If you bought Bitcoin or some altcoins you might be wondering:
“What do I do with them?”
The best practice for storing digital assets is moving them to a secure wallet, an encrypted file of your private keys. They can be online or offline, desktop or mobile, digital or even paper. The number of available wallets is almost on par with the actual coins they hold. It is important to note: Wallets are very particular on the coins they can hold. Always make sure you are moving your currency into the proper wallet.
Inside each wallet are “addresses.” These are specific locations you can transfer coins to, known as public keys, each wallet can have multiple addresses and it’s a good idea to generate a new one for each transaction. If you want to move your currency from Coinbase to your wallet, you would copy and paste this address into the withdraw form on Coinbase. If you wanted to send a friend some cryptocurrency, they would have to provide you with their public key. Wallets also have private keys, which should never be shared with anyone as these are used to signify ownership of the digital asset.
Desktop wallets install to your computer and hold your private keys in a folder. This is one of the least secure methods of keeping your coins but enables you to transfer funds to an exchange much more quickly. Online merchants are increasingly adopting Bitcoin or other altcoins as a method of payment, and having a desktop wallet is a convenient way to store spending money in the short term. Always use 2-Factor Authentication if it is offered, and if it isn’t, consider using a different platform.
Mobile wallets are much like desktop wallets for your phone. The mobility of having a digital wallet on your phone gives cryptocurrencies the flexibility for everyday use. Not as many brick and mortar stores have adopted the blockchain, but those numbers will continue to rise with Bitcoins market cap. Several desktop wallets have mobile applications, making the platform even more useful. There are some inherent risks with mobile storage. On average, the security features on your phone are less effective than your computer. With wi-fi and bluetooth connections, mobile hacking is quite prevalent and very difficult to track.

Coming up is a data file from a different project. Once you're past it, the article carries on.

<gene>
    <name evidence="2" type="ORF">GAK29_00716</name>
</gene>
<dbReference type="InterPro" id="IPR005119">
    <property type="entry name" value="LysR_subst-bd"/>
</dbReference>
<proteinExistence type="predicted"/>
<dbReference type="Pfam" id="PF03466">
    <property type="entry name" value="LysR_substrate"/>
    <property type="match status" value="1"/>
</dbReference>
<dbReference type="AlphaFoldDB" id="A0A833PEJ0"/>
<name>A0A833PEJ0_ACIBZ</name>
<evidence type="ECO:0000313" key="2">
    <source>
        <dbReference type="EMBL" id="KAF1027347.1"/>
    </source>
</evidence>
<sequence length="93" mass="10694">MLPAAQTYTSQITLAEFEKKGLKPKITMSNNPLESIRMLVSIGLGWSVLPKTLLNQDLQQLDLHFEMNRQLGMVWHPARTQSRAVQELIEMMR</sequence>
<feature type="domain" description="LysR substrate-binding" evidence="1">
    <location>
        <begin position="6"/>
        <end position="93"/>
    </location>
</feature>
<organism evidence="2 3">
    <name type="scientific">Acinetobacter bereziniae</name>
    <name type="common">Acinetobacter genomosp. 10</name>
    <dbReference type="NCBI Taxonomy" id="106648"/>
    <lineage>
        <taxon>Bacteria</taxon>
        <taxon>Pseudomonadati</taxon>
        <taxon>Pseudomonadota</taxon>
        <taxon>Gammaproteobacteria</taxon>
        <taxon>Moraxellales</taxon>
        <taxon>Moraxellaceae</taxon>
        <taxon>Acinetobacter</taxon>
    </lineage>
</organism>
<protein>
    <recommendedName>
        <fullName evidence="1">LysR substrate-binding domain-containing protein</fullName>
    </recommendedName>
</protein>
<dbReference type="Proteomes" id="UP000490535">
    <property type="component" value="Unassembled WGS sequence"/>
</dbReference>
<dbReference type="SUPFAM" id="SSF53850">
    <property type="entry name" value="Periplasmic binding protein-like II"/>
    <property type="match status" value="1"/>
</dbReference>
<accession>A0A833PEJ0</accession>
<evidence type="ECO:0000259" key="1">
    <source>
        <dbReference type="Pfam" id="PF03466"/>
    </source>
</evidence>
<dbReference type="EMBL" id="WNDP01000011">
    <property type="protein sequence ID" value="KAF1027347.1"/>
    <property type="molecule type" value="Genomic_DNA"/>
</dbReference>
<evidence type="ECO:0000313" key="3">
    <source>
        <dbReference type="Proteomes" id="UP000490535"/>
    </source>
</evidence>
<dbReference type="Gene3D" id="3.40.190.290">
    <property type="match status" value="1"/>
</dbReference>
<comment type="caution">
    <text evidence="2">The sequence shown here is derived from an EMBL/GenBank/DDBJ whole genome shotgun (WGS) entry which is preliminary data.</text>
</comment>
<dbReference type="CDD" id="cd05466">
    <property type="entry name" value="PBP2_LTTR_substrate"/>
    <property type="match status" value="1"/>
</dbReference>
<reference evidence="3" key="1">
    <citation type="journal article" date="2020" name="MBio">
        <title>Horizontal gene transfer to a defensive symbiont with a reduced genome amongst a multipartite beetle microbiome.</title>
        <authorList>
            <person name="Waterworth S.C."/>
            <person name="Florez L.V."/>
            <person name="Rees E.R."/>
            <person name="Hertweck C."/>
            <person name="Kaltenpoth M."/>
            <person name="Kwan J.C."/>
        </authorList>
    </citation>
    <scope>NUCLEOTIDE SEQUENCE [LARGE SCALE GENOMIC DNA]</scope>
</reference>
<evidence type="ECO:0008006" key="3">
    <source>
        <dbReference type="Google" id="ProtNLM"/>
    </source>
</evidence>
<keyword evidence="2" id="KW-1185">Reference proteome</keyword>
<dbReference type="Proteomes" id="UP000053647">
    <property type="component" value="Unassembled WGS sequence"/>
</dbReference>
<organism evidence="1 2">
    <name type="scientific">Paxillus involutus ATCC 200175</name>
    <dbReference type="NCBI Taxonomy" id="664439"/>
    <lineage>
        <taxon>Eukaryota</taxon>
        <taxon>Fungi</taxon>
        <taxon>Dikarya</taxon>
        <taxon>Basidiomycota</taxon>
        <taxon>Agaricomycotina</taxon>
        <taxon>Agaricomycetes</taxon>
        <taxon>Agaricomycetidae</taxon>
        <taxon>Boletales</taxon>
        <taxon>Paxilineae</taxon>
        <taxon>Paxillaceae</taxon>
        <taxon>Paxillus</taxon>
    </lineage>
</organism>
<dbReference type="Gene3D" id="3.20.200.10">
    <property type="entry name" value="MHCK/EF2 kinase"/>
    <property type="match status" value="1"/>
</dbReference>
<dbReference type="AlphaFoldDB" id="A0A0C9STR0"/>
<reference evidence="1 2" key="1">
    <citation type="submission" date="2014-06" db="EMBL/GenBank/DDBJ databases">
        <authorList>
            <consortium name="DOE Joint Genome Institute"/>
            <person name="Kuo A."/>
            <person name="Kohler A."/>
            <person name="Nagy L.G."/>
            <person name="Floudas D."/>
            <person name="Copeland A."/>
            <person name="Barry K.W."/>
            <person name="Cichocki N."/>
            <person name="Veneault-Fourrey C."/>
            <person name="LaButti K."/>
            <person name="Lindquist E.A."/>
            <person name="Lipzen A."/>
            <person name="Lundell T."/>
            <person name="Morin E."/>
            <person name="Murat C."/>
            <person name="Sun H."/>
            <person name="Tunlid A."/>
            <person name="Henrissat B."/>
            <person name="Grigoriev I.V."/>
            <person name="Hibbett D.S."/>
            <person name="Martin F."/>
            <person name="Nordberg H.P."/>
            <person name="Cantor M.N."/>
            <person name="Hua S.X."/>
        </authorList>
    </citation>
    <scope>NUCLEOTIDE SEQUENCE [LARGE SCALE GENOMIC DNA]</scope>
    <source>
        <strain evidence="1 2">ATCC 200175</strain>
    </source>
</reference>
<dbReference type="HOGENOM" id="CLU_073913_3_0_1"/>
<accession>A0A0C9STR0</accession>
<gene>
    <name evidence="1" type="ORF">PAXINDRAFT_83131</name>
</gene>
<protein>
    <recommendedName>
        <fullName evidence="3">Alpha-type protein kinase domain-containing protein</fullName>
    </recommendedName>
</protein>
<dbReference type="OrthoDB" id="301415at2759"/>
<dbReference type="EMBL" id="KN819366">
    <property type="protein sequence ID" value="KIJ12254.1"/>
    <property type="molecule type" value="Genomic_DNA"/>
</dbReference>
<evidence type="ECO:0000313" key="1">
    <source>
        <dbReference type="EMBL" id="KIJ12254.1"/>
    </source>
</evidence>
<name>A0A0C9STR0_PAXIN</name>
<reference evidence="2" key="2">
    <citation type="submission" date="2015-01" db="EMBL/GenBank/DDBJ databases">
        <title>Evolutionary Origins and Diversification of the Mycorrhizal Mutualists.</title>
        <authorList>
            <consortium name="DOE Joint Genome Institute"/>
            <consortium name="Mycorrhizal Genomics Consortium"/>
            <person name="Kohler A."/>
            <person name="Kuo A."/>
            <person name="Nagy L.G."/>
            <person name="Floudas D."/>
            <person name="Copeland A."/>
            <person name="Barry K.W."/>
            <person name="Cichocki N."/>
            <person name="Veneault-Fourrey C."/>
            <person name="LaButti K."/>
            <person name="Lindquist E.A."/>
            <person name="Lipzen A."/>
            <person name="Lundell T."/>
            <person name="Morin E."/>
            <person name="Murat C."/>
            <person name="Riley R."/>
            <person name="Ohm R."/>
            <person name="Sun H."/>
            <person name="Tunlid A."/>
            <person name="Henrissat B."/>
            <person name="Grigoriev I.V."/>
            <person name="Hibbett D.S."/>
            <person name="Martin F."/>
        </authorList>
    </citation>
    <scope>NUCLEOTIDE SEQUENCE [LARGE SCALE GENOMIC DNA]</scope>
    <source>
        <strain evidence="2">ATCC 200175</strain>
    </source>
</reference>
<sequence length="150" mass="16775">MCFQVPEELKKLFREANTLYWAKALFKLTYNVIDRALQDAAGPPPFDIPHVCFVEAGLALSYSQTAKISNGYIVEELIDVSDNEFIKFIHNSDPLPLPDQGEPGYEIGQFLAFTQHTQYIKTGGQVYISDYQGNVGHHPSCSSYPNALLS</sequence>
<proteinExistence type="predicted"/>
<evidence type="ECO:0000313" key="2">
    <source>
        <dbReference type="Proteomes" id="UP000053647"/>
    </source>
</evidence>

Hardware wallets are devices that can store digital information offline. Old computers, USB drives and memory cards can hold your keys with the highest security. With no internet connection, they can’t be hacked or stolen online. Physical security is another concern, but fireproof safes and multiple copies can guard against nearly every misfortune. There are a number of companies that offer special wallet devices. I mentioned one such tool in a previous blog post; the Ledger Nano S is like a USB drive that can store your assets offline. As an added measure of security, it has an internal passcode that must be entered when plugged into a computer. It must also be entered again to transfer any funds. This security comes at a disadvantage to anyone looking to frequently move assets to and from exchanges, as it takes multiple steps and several additional seconds.
Paper wallets use QR codes associated with your wallets address, which can be printed out on paper. This is not a great way to store your private keys, but before the crypto-industry built itself up around Bitcoin, there were few other secure storage methods. Today, desktop and mobile wallets abound, making paper obsolete once again.
Exchange wallets exist on trading sites. You will likely have to move your cryptocurrencies into these wallets if you want to trade or cash out into fiat. These wallets belong to the exchange. Once you put a coin in an exchange wallet, they hold the private keys until transferred out. Mt. Gox, one of the leading exchanges at the dawn of the digital revolution had nearly a half-billion dollar worth of assets hacked. Their example has increased awareness and security on the exchanges, but the risk is still there. The most reputable sites have better protection for their exchange wallets than some companies have for their desktop and mobile apps.
Coinbase has 2FA, which is good enough security for me. So if you want to get into the crypto-sphere use my referral link and we can both get $10